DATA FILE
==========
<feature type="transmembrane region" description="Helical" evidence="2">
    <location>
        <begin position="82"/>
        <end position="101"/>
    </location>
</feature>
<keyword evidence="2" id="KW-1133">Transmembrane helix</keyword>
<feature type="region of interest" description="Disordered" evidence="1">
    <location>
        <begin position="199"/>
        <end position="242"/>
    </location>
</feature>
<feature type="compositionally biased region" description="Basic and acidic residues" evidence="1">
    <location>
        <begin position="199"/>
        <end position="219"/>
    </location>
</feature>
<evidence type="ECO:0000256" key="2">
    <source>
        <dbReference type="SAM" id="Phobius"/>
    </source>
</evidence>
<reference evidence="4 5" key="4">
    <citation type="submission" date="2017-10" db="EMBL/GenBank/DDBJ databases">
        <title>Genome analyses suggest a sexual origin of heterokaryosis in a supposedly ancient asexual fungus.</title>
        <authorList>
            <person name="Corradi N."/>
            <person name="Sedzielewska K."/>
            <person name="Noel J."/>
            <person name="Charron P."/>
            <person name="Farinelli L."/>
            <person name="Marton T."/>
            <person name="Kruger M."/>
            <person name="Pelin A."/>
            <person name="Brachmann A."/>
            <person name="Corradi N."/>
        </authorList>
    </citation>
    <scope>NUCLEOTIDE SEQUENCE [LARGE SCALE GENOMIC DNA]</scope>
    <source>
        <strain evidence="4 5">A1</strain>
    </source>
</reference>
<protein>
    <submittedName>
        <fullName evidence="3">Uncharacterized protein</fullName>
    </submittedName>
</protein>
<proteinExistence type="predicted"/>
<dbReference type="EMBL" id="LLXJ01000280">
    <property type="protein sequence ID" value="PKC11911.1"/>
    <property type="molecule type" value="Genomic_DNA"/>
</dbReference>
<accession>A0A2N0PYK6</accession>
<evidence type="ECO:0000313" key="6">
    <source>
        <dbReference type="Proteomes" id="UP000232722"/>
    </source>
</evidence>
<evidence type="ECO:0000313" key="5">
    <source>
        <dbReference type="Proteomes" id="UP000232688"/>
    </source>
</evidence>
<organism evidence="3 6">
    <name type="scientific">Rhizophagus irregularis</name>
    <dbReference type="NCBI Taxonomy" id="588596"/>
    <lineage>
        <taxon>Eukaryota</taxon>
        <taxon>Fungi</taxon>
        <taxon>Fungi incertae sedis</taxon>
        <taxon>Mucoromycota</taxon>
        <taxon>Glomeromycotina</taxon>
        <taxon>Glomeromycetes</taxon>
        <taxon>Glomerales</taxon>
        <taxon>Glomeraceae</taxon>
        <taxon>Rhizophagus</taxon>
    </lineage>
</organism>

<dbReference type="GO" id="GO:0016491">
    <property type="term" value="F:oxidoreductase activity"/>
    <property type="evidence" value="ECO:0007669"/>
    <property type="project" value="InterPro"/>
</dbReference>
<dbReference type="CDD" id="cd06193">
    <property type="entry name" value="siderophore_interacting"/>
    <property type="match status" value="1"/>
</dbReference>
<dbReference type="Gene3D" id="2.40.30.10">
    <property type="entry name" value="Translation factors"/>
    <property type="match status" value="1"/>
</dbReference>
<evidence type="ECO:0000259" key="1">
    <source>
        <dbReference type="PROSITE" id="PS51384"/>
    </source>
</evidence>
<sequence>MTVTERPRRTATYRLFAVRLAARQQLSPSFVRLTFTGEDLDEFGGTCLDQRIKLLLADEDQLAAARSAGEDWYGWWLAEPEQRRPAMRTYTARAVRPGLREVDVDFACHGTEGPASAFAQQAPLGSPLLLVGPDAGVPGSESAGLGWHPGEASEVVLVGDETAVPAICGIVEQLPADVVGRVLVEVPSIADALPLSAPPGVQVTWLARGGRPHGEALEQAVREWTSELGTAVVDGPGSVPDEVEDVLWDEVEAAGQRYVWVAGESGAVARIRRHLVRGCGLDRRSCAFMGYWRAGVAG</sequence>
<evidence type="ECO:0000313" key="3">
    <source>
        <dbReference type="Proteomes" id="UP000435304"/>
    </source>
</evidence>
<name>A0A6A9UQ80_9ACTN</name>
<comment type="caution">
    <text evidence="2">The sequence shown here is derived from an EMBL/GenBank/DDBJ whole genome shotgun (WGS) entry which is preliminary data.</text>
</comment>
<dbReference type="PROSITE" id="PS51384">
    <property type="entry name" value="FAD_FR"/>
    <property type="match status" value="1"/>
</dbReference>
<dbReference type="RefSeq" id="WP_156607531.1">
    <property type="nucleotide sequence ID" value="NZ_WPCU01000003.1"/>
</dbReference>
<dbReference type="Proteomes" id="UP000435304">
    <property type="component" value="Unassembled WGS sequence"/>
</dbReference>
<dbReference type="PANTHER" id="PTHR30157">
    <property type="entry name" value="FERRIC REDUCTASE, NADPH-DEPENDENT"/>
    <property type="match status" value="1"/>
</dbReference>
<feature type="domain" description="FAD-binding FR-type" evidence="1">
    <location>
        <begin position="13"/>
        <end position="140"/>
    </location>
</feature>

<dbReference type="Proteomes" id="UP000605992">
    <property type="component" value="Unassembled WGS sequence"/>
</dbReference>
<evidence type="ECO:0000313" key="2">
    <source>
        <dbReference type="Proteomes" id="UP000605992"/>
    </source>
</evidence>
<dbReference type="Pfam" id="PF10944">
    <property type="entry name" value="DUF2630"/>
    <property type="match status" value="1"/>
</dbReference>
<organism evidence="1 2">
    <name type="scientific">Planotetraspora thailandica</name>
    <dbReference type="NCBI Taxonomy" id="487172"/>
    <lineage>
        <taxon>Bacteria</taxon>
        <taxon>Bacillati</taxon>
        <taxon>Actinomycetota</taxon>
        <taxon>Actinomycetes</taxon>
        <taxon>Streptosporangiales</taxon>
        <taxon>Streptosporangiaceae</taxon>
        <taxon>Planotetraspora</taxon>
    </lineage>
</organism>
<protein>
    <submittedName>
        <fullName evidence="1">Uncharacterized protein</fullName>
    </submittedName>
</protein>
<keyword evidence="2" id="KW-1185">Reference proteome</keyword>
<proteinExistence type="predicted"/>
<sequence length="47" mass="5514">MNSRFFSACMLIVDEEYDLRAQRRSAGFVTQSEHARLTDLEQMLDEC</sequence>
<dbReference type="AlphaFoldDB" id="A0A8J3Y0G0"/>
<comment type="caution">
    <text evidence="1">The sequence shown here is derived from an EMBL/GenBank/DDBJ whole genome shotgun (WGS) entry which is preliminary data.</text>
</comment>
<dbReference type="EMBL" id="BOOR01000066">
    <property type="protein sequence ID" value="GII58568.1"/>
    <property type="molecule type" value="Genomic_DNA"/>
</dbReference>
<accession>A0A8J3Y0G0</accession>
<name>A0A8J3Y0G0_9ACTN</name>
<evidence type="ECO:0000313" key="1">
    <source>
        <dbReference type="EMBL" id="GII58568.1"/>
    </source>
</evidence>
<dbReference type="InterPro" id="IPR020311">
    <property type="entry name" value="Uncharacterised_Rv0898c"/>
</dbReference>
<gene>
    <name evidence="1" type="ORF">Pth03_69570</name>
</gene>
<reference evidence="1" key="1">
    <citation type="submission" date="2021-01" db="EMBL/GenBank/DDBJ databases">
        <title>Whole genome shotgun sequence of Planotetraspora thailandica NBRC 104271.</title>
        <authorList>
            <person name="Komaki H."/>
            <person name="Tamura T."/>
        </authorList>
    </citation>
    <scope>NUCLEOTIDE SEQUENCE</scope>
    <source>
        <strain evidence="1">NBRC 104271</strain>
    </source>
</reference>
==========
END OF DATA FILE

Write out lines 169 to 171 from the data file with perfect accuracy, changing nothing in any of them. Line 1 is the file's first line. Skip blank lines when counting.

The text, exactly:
    <property type="molecule type" value="Genomic_DNA"/>
</dbReference>
<accession>A0A8J3Y0G0</accession>